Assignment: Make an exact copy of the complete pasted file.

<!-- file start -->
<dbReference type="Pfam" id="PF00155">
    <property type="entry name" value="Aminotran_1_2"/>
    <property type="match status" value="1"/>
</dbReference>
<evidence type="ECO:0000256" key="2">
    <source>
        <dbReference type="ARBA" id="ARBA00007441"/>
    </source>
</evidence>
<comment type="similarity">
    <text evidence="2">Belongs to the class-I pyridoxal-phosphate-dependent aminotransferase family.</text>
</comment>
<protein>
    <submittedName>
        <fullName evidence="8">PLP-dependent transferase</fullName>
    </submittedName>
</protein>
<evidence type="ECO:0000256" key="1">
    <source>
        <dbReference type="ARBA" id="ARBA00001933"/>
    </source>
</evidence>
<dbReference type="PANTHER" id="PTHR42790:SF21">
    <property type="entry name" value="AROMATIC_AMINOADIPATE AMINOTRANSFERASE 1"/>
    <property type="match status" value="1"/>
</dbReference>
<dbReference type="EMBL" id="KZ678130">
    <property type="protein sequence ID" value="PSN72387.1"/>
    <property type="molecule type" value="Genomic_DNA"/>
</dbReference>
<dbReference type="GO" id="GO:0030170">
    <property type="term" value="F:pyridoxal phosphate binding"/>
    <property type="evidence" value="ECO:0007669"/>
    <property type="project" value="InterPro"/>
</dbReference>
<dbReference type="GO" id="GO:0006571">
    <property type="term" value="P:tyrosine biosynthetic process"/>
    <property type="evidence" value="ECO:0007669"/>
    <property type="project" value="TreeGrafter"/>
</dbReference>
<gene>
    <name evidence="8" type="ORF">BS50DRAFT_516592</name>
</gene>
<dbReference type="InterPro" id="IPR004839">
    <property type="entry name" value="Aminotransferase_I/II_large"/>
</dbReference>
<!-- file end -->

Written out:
<dbReference type="Pfam" id="PF00155">
    <property type="entry name" value="Aminotran_1_2"/>
    <property type="match status" value="1"/>
</dbReference>
<evidence type="ECO:0000256" key="2">
    <source>
        <dbReference type="ARBA" id="ARBA00007441"/>
    </source>
</evidence>
<comment type="similarity">
    <text evidence="2">Belongs to the class-I pyridoxal-phosphate-dependent aminotransferase family.</text>
</comment>
<protein>
    <submittedName>
        <fullName evidence="8">PLP-dependent transferase</fullName>
    </submittedName>
</protein>
<evidence type="ECO:0000256" key="1">
    <source>
        <dbReference type="ARBA" id="ARBA00001933"/>
    </source>
</evidence>
<dbReference type="PANTHER" id="PTHR42790:SF21">
    <property type="entry name" value="AROMATIC_AMINOADIPATE AMINOTRANSFERASE 1"/>
    <property type="match status" value="1"/>
</dbReference>
<dbReference type="EMBL" id="KZ678130">
    <property type="protein sequence ID" value="PSN72387.1"/>
    <property type="molecule type" value="Genomic_DNA"/>
</dbReference>
<dbReference type="GO" id="GO:0030170">
    <property type="term" value="F:pyridoxal phosphate binding"/>
    <property type="evidence" value="ECO:0007669"/>
    <property type="project" value="InterPro"/>
</dbReference>
<dbReference type="GO" id="GO:0006571">
    <property type="term" value="P:tyrosine biosynthetic process"/>
    <property type="evidence" value="ECO:0007669"/>
    <property type="project" value="TreeGrafter"/>
</dbReference>
<gene>
    <name evidence="8" type="ORF">BS50DRAFT_516592</name>
</gene>
<dbReference type="InterPro" id="IPR004839">
    <property type="entry name" value="Aminotransferase_I/II_large"/>
</dbReference>